This opinion will be unpublished and
may not be cited except as provided by
Minn. Stat. § 480A.08, subd. 3 (2002).
STATE OF MINNESOTA
IN COURT OF APPEALS
Timothy John Nelson,
Filed October 21, 2003
Robert H. Schumacher, Judge
Michelle A. Dietrich, Redwood County Attorney, Redwood County Courthouse, Post Office Box 130, Redwood Falls, MN 56283 (for respondent)
John M. Stuart, State Public Defender, Steven P. Russett, Assistant Public Defender, 2221 University Avenue Southeast, Suite 425, Minneapolis, MN 55414 (for appellant)
Considered and decided by Schumacher, Presiding Judge; Lansing, Judge; and Crippen, Judge.*
U N P U B L I S H E D O P I N I O N
ROBERT H. SCHUMACHER, Judge
Appellant Timothy John Nelson appeals from a conviction and sentence for two counts of aiding and abetting the sale and possession of a controlled substance in the first degree in violation of Minn. Stat. §§ 152.021, subds. 1(1), 2(1) (2000) (sale and possession of methamphetamine), and one count of aiding and abetting the possession of a controlled substance in the second degree in violation of Minn. Stat. § 152.022, subd. 2(1) (2000) (possession of methamphetamine). The district court did not abuse its discretion in admitting the controlled substances into evidence. The record contains sufficient evidence to corroborate accomplice testimony. We affirm.
Nelson drove Jose Luis Yanes to the Jackpot Junction Casino Hotel on November 19, 2001 and rented Room 215. Yanes brought cocaine and methamphetamine into the room and Yanes and Nelson smoked some of the methamphetamine. Nelson left the room for the night and returned early the next morning accompanied by a 17-year-old girl. Nelson and the girl smoked methamphetamine and then all three left the room and traveled to Hutchinson in Nelson's car. In Hutchinson, while Nelson and the girl washed clothes at a laundromat, Yanes purchased a large bag of methamphetamine.
After Nelson and Yanes left the hotel, housekeeping entered Room 215 for cleaning and found drug paraphernalia in the room. Nelson later telephoned the hotel, inquired about renting Room 215 for another night and asked whether housekeeping had been in the room. Hotel personnel told Nelson he could rent the room again. At approximately 2:30 p.m. Nelson arrived at the hotel and checked into Room 215. When Nelson, Yanes, and the girl arrived at Room 215, they were arrested.
On November 20, 2001, Chief Robert Scott of the Lower Sioux Indian Community Police Department seized three bags of controlled substances at the hotel—two small bags found in Room 215 and one large bag found in the girl's purse. Scott collected these items in pillow cases and placed them inside a compartment in the back of his police vehicle normally used for utility devices and tools. The substances were held in Scott's police vehicle for transportation. At all other times, Scott kept the substances in a locked police department safe at the Lower Sioux Community Center.
Sometime after collecting the evidence, Scott took the substances to the Redwood County Sheriff's Department for inventory and preliminary weighing. Weights taken at the sheriff's office determined the smaller bags each weighed one ounce, or 28 grams, and the large bag weighed between 240 and 270 grams.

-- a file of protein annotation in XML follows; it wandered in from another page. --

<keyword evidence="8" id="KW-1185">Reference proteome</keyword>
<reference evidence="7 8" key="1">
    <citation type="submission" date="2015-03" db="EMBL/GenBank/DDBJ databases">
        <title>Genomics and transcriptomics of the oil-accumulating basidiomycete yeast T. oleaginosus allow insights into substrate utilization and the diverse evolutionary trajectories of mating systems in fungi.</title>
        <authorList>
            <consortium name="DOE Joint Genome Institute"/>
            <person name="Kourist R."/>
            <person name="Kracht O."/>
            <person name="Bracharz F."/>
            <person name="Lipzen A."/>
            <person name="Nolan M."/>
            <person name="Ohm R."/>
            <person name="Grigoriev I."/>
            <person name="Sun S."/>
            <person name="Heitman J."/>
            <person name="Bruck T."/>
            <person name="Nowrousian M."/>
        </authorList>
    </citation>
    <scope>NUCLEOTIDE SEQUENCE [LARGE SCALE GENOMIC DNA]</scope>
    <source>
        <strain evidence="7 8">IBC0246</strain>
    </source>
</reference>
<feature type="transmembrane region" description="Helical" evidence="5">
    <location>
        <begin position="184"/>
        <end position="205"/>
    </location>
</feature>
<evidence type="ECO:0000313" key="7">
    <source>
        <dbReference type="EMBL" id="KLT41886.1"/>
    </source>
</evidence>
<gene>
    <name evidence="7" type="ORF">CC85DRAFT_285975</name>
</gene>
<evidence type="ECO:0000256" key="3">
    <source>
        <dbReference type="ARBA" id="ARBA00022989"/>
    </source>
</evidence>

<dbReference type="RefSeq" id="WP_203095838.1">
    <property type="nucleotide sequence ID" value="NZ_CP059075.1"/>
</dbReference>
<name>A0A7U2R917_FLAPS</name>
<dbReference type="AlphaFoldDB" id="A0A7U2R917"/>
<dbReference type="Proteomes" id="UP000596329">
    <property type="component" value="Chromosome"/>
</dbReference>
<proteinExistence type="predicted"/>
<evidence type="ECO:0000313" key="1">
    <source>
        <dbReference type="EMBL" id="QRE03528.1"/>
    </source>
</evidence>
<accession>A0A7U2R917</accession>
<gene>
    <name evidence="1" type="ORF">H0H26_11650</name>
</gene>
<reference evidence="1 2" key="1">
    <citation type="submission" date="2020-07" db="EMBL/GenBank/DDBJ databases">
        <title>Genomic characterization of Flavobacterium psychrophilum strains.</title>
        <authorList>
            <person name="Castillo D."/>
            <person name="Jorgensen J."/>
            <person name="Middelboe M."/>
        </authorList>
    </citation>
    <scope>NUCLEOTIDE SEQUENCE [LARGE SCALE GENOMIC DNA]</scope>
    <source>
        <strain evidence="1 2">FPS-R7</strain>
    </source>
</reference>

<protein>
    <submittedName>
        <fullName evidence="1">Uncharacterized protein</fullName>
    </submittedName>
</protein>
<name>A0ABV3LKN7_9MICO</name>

Scott transferred the substances to Bureau of Criminal Apprehension Special Agent Brian Marquart on November 21, 2001. The substances remained in his evidence safe from November 21 through November 26. Marquart delivered the substances to the BCA lab on November 26, 2001. The laboratory determined weights of 12 grams of methamphetamine, 12.5 grams cocaine, and 214 grams methamphetamine. The laboratory returned the substances to Scott by mail.
1. Nelson argues the trial court abused its discretion in admitting the methamphetamine where there was a significant discrepancy between the weight of the material at the time of seizure and its weight when tested, there was a possible five-day gap in accounting for the controlled substances, and the state did not negate other evidence suggesting the possibility of tampering.
"Evidentiary rulings rest within the sound discretion of the trial court and will not be reversed absent a clear abuse of discretion. On appeal, the appellant has the burden of establishing that the trial court abused its discretion and that appellant was thereby prejudiced." State v. Amos, 658 N.W.2d 201, 203 (Minn. 2003) (citations omitted). Chain-of-custody issues are left to the sound discretion of the trial court. State v. Johnson, 307 Minn. 501, 504, 239 N.W.2d 239, 242 (1976). Proper chain of custody requires testimony of continuous possession by each individual having possession, together with testimony by each that the object remained in substantially the same condition during its presence in his possession. State v. Hager, 325 N.W.2d 43, 44 (Minn. 1982).
In this case, each witness in the chain of custody testified to his or her continuous possession of the methamphetamine and cocaine during the relevant time period. There was no testimony asserting Scott or Marquart did anything to alter the evidence. Scott and Marquart testified that the physical evidence at trial was substantially the same as the substances each transported and possessed during the relevant investigation period. Yanes, Nelson's accomplice, at first testified that the exhibit of the methamphetamine was smaller than the amount of methamphetamine he purchased in Hutchinson but later testified the exhibit was the methamphetamine he put into the girl's purse.